African states say no to cheap dirty diesel

The Witness - Wheels - - MOTORING -

WHEELS re­cently re­ported on the sorry state of low grade, im­pure diesel made es­pe­cially for African mar­kets be­cause they have no laws to pre­vent the sale of im­pure diesel and its at­ten­dant can­cer­caus­ing emis­sions.

In­stead, Africa al­lows the cheaper, 500 or more parts per mil­lion (ppm) dirty diesel to be made (re­fined is too strong a word) in es­pe­cially the Nether­lands , from where traders ex­port this filthy fuel to all African coun­tries will­ing to take it, in­clud­ing South Africa, where there is still a lot of de­mand for 500 ppm diesel for older en­gines.

Now five African coun­tries — Ghana, Ivory Coast, Togo, Nige­ria and Benin — an­nounced they would re­ject ship­ments of high sul­phur diesel fuel from Europe, ac­cord­ing to the United Na­tions En­vi­ron­ment Pro­gramme (Unep).

GreenCar re­ports th­ese coun­tries are in­tro­duc­ing stricter stan­dards re­quir­ing low-sul­phur fu­els, and de­mand­ing that they re­ceive the same qual­ity of fuel of­fered to Euro­pean na­tions.

Nige­ria, for one, is cut­ting the legally-ac­cept­able amount of sul­phur in fu­els from 3 000 parts per mil­lion to 50 parts per mil­lion.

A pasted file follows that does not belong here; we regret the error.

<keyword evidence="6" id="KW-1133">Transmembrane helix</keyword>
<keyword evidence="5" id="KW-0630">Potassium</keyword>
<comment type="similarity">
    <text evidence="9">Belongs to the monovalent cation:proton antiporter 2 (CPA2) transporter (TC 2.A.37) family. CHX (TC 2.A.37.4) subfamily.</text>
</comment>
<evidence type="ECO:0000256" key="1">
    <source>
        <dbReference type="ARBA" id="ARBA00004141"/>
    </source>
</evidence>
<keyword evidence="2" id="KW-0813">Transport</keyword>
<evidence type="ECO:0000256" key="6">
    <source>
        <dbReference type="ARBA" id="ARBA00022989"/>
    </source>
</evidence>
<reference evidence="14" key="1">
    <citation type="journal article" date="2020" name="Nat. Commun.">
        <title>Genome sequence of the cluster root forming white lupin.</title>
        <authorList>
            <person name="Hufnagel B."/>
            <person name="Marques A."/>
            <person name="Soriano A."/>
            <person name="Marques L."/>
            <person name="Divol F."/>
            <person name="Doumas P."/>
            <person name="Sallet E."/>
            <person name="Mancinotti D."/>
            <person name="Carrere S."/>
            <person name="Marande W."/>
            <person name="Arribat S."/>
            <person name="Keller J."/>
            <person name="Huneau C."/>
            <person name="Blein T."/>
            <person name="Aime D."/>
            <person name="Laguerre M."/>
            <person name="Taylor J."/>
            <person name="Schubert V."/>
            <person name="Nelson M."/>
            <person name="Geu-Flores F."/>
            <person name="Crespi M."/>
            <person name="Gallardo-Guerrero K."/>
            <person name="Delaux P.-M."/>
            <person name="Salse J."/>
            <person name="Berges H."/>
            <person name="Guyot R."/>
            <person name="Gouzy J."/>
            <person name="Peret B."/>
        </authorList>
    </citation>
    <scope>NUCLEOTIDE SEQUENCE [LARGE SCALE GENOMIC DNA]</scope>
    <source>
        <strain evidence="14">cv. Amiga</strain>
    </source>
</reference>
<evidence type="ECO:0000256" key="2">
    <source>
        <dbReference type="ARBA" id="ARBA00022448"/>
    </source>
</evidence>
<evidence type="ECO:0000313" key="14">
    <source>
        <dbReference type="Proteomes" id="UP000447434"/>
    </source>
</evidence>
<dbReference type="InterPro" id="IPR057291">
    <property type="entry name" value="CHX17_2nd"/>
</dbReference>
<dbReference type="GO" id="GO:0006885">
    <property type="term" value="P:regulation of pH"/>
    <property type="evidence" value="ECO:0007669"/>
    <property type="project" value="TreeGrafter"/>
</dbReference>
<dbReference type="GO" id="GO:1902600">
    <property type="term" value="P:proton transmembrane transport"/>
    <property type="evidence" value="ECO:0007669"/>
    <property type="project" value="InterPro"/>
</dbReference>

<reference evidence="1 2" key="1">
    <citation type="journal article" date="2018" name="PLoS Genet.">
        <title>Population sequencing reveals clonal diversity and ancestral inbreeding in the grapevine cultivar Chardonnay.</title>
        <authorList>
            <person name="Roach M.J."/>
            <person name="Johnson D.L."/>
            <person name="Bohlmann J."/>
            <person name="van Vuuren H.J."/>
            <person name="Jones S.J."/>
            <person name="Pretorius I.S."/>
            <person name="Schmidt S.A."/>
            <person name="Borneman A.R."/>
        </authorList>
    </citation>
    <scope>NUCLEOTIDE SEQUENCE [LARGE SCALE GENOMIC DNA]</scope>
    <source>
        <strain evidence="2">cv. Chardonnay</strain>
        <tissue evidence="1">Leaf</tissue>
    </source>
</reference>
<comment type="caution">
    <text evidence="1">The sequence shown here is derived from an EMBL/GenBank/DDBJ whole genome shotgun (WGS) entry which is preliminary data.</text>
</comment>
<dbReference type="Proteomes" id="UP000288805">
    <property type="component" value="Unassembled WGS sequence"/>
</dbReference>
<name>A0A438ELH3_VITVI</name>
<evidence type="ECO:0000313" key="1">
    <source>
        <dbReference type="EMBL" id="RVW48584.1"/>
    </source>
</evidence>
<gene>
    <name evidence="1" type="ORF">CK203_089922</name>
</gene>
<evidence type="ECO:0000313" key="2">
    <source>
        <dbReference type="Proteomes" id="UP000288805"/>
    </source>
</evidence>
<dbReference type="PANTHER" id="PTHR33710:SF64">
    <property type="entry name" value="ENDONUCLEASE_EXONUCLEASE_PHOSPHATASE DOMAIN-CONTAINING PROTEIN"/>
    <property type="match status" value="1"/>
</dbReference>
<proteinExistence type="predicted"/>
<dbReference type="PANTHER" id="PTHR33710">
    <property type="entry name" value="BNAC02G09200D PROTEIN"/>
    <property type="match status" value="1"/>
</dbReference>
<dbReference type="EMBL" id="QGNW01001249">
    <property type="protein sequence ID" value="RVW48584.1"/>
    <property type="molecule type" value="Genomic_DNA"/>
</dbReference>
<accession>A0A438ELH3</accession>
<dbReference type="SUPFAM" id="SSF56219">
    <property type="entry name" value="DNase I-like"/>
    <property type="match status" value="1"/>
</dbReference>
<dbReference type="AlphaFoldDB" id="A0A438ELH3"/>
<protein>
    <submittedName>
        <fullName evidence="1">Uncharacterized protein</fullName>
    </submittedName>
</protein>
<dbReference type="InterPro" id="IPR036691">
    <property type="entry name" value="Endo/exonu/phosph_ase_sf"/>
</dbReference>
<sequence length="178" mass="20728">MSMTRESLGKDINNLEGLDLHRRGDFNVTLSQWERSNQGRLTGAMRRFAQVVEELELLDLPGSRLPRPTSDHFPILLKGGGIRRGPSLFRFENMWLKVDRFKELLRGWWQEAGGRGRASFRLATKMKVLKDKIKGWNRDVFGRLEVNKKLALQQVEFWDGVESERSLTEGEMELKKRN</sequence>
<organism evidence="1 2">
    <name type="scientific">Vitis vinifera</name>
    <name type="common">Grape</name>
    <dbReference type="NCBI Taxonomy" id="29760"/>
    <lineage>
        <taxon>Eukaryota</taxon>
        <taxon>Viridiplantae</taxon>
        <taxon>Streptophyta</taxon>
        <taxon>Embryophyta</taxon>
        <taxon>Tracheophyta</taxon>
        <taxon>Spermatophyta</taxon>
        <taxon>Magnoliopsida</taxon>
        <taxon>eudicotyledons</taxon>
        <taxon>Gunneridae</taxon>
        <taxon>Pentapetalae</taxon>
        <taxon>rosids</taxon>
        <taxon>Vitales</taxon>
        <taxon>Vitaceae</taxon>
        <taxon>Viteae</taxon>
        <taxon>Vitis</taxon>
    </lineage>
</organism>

The stricter stan­dards pro­posed by the five West African na­tions now tak­ing a stand against high-sul­phur diesel are meant to pre­vent this.

The U.S.-based Diesel Tech­nol­ogy Fo­rum ad­vo­cacy group ap­plauded the move, not­ing that the U.S. diesel industry still thrives un­der the strict stan­dards cur­rently in place here.

“The five African na­tions that recog­nise the op­por­tu­nity for bring­ing in cleaner tech­nol­ogy and the need for ul­tra-low sul­phur diesel fuel, will move for­ward,” said Allen Scha­ef­fer, ex­ec­u­tive di­rec­tor of the Diesel Tech­nol­ogy Fo­rum.

But ac­tu­ally im­ple­ment­ing the ban on high-sul­phur diesel fuel could prove dif­fi­cult.

“It’s not clear their pop­u­la­tions can af­ford the cleaner diesel, or that is there enough cleaner diesel [pro­duced in Europe] to meet that de­mand,” a source in the oil and gas industry with ex­pe­ri­ence in Africa said.

African na­tions may also lack the in­fra­struc­ture to en­force a ban, as many can­not lo­cally test fu­els for com­pli­ance.

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